if("NAME".equals(name)){...}
    
    }
    So as you can see many ways to think it ;)
    If my answer helped you. Please click my "REP" button and add a comment
    Have a Good Java Coding :)

  6. #6
    StormyWaters is offline Senior Member
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    Default

    Quote Originally Posted by Webuser View Post
    Case 2:

    Quite long one, yes... But you can make it lighter by checking not objects themselves but their names ;)

    Java Code:
    public void actionPerformed(ActionEvent e) {
    
    String name=((JButton)e.getSource()).getName();
    
    if("NAME".equals(name)){...}
    
    }
    So as you can see many ways to think it ;)
    What exactly do you mean by lighter? Is it that the actual if/else clause takes a shorter amount of time? I've seen this in a couple of applications I've had to debug through and I was always wondering why someone would do it this way.

  7. #7
    Fubarable's Avatar
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    Default

    Since we're talking GUI code where the time it takes the user to click a button is on the order of seconds, and the time to zip through an if block less than a ms, time is not the issue here, maintainability is.

  8. #8
    StormyWaters is offline Senior Member
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    I agree but I find using the Names in the Listener is less maintainable as GUI objects may be updated, and not have the name set correctly. In fact, I never set the names of my GUI objects, is this a mistake? And if so why? The only reason I would see the need for this is if you don't keep track of the GUI elements(JButtons, JTextFields).

  9. #9
    Norm's Avatar
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    The problem with using names as shown in the code where it uses literals is that anytime there is a change to one of the names, you MUST change it in TWO places and they changes must match. Better to use a final String and use its value in the two places.

    Another point: name.equals(value) has got to be more expensive than comparing the addresses of two objects: obj1 == aComponent
    Object obj1 = e.getSource(); // get pointer to the component with the action

  10. #10
    Webuser is offline Senior Member
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    Oh my...

    I don't saying you MUST always do like this :) I just want to MARK that there is no plot as for prog structure and you should come to terms with a current situation.

  11. #11
    Webuser is offline Senior Member
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    Wink

    Quote Originally Posted by StormyWaters View Post
    What exactly do you mean by lighter? Is it that the actual if/else clause takes a shorter amount of time? I've seen this in a couple of applications I've had to debug through and I was always wondering why someone would do it this way.
    Just imagine the weight of JMenu and the weight of word like a "menu1" ;)
    If to come down the Java inner things you can remember a term as bytes, heap memoty etc...

    How many bytes does JPanel or String objects contain? It is quite interesting how many if/else st there are but it is more interesting how long each if/else st would take? :rolleyes:
    If my answer helped you. Please click my "REP" button and add a comment
    Have a Good Java Coding :)

  12. #12
    StormyWaters is offline Senior Member
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    Default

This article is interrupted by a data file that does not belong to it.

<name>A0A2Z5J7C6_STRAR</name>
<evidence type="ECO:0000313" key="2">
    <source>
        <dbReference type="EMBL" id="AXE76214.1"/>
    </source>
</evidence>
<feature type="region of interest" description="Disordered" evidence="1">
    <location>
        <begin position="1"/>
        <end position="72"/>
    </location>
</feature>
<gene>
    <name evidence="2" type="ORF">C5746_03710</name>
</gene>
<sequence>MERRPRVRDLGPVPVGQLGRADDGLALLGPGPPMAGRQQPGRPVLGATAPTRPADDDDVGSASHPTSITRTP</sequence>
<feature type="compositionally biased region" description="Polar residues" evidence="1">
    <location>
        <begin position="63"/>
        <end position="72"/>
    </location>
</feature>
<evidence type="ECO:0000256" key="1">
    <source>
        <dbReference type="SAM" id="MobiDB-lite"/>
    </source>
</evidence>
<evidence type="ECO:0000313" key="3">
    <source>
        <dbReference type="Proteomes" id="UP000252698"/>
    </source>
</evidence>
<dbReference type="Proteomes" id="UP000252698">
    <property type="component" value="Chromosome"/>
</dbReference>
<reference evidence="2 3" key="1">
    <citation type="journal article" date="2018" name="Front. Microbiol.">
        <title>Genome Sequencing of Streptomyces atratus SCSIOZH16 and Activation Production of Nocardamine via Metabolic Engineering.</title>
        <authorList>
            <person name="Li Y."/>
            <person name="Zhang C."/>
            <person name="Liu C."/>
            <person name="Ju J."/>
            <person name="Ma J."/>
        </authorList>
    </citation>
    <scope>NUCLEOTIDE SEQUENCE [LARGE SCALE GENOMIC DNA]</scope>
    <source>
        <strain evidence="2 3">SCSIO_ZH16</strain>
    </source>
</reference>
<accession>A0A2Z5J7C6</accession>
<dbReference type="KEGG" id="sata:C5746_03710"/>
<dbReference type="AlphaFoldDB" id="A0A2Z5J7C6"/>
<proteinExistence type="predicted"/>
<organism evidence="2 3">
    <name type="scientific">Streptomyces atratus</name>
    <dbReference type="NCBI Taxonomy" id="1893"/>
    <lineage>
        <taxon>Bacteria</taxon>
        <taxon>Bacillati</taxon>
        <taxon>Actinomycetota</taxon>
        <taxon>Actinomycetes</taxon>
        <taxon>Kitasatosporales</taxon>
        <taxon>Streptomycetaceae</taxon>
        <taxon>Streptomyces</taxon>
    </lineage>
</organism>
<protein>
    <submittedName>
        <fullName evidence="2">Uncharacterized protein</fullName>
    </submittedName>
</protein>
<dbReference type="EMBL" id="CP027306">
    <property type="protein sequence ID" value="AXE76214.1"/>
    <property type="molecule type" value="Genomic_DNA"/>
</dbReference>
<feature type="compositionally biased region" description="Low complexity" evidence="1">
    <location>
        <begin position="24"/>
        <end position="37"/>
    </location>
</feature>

Lol,

    Sorry if I am probing too hard, I'm just looking for the best way to continue designing and I like to know the reasoning behind it.

    From all the responses so far, using the anonymous inner classes seems to be the best solution.

    I have another question though,
    Fubarable described a calculator design with 4 maybe 5 listeners(Reply #3), but would it be better for each JButton to have its own anonymous listener which would call the corresponding method and have the Calculator class(assuming here) handle everything? Why is there a need to use the 4 to 5 Listeners?

  13. #13
    StormyWaters is offline Senior Member
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    Quote Originally Posted by Webuser View Post
    Just imagine the weight of JMenu and the weight of word like a "menu1" ;)
    If to come down the Java inner things you can remember a term as bytes, heap memoty etc...

    How many bytes does JPanel or String objects contain? It is quite interesting how many if/else st there are but it is more interesting how long each if/else st would take? :rolleyes:
    So what you are saying that using the if/else statements with the names would be quicker?

  14. #14
    JosAH's Avatar
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    Quote Originally Posted by Webuser View Post
    Just imagine the weight of JMenu and the weight of word like a "menu1" ;)
    Only in your dreams would those components weigh something. Using String comparisons to find out with which component you're dealing is a detour and should be advised against.

    kind regards,

    Jos

  15. #15
    JosAH's Avatar
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    Quote Originally Posted by StormyWaters View Post
    Fubarable described a calculator design with 4 maybe 5 listeners(Reply #3), but would it be better for each JButton to have its own anonymous listener which would call the corresponding method and have the Calculator class(assuming here) handle everything? Why is there a need to use the 4 to 5 Listeners?
    There is no dogma w.r.t one Listener versus multiple Listeners. If a calculator numeric button can produce it's 'value' (0, 1, 2 ... 9) a single listener would be fine; i.e. it can cast the source of the event to a 'NumberButton', retrieve the numerical value and go on with the show. Calculator keys with a clear different functionality should (imho) have different Listeners; there is no need to have one big listener test for the source of the event (which button was pressed) and most certainly there is no need for String comparisons to figure out the source of the event.

    kind regards,

    Jos